31ST AUGUST, 2023

Impact of New 15% Corporate Tax on R&D Tax Credits for Small Irish Businesses


Ireland has long been a haven for multinational corporations, owing largely to its competitive corporate tax rate of 12.5%. The country has also been proactive in offering a range of tax incentives to foster innovation, most notably the 25% Research and Development (R&D) tax credit and the Knowledge Development Box (KDB).

However, a recent OECD-brokered agreement to implement a global minimum corporate tax rate of 15% has raised many questions about the future of these incentives.

Let's delve into how this tax change might impact small businesses in Ireland, particularly in relation to R&D tax credits.

What is the New 15% Corporate Tax Rate?

Brokered by the OECD, the global minimum corporate tax rate aims to discourage profit-shifting and tax avoidance by multinationals. Ireland has committed to adopting this new 15% rate starting from next January.

Importantly, the Department of Finance has revealed that companies with an annual turnover below €750 million would still be eligible for the existing 12.5% corporate tax rate.

Impact on R&D Tax Credits and KDB for Large Corporations

One immediate casualty of this new tax change has been the attractiveness of Ireland's R&D tax credits and KDB for larger corporations. The Department of Finance has admitted that the new global deal will "reduce the attractiveness" of these incentives. For instance, the KDB, which allowed firms to pay a 6.25% tax rate on income earned from R&D assets, will now be less appealing, especially when the global minimum tax rate takes effect.

What About Small Businesses?

The good news for small businesses is that they will not be directly impacted by the new 15% corporate tax rate if their turnover is below €750 million. This means they can continue to avail themselves of Ireland's 12.5% corporate tax rate and, by extension, the existing R&D tax credits.

Implications for Small Businesses:

Stability in Tax Planning: Small businesses can breathe a sigh of relief as the existing 12.5% rate provides stability, particularly for long-term R&D projects.

Indirect Impact: While the rate change may not directly affect small businesses, changes in the broader economic environment, investor behavior, and policy focus could indirectly impact them.

Potential for New Incentives: With large corporations possibly less enticed by the Irish tax environment, the government may channel its focus towards encouraging SMEs to undertake more R&D projects, potentially offering more robust incentives.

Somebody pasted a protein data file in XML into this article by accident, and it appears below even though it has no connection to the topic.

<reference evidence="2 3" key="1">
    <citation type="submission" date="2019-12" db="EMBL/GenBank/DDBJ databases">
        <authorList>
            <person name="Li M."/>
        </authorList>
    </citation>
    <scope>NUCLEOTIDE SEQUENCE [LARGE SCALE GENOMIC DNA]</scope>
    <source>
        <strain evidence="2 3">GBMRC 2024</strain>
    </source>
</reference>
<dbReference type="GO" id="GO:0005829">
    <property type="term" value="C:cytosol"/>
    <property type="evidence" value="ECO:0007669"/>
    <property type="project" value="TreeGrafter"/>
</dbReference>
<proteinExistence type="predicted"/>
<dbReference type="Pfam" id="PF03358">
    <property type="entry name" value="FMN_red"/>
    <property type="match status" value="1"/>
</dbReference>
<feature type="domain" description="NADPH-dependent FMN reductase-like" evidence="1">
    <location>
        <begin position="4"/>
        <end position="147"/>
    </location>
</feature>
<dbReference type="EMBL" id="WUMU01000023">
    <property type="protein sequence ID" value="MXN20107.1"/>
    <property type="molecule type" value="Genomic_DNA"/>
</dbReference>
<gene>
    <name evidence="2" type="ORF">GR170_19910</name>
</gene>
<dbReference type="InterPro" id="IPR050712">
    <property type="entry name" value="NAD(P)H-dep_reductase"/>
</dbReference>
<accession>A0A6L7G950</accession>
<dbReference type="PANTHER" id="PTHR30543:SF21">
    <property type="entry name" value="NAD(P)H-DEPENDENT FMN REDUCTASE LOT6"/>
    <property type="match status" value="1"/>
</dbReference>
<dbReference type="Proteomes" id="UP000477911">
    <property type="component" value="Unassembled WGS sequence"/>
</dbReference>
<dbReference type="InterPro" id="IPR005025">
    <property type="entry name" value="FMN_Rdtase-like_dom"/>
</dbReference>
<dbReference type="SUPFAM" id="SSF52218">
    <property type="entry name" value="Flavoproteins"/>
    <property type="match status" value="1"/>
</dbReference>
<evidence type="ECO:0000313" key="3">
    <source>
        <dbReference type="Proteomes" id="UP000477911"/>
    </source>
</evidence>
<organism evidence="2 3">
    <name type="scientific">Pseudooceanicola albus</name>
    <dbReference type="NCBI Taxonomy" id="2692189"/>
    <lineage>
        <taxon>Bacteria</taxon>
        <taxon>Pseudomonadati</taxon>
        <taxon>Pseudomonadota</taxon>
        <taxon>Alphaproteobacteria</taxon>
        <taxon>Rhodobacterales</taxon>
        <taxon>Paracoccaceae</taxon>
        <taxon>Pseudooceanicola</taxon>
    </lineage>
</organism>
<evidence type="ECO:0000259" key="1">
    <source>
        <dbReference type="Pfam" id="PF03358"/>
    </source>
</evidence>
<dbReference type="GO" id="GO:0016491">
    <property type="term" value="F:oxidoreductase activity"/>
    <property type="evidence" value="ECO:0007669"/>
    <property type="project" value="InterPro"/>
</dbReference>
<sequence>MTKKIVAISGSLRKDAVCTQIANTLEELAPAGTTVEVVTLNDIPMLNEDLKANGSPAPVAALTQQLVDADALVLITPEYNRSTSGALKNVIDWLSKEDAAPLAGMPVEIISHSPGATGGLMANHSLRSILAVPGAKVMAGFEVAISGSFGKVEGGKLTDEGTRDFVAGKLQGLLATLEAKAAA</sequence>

Resource Reallocation: With bigger corporations potentially receiving fewer incentives for R&D, there could be more public resources available for incentivising small businesses to engage in innovative projects.

Investment and Partnership Opportunities: Smaller firms might find increased investment or partnership opportunities as larger corporations seek to collaborate with agile, innovative companies that can still benefit from the existing R&D tax incentives.


While the implementation of the global 15% minimum corporate tax rate has caused ripples of concern among large corporations, small businesses in Ireland have been spared the immediate impact. They can still benefit from the 12.5% corporate tax rate and the existing R&D tax credits. However, the landscape is dynamic, and shifts in global and national policies could bring about changes that small businesses should monitor closely. For now, though, the message for small businesses engaged in R&D is one of cautious optimism.

The new tax regime may close one door but could potentially open several others that lead to a more innovation-friendly environment for smaller companies. Therefore, small businesses should remain alert to new opportunities and stay engaged in the national dialogue around taxation and innovation.

Contact us to discuss any aspect of R&D tax incentives for your innovative company

There are a number of state-backed financial schemes designed to assist companies with the cost of innovation, notably R&D Tax Credits and R&D Grants. However, putting together an application for either relief can be a tough process and there are many pitfalls, which is why you should use a highly skilled R&D tax relief firm such as ourselves.

Myriad Associates (developers of the Tax Cloud portal) is on hand to help with every aspect of putting your R&D tax relief claim together. From our initial meeting to crafting the perfect narrative report, right through to completion our team of R&D tax relief specialists and accountants are proud of their 100% success rate in getting Irish businesses the reliefs they deserve.

Why not try out our Tax Cloud portal for businesses and see what you could be owed, or call our Dublin-based team on +353 1 566 2001. Alternatively, please use our contact page and we'll be pleased to get back to you.

Barrie Dowsett, ACMA, GCMA
Author Barrie Dowsett, ACMA, GCMA CEO, Tax Cloud
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Barrie Dowsett Barrie Dowsett ACMA CGMA Chief Executive Officer
Jillian Chambers Jillian Chambers Technical Analyst/Writer
Lauren Olson Lauren Olson Technical Analyst Manager
Rabia Mohammad Rabia Mohammad Corporate Tax Associate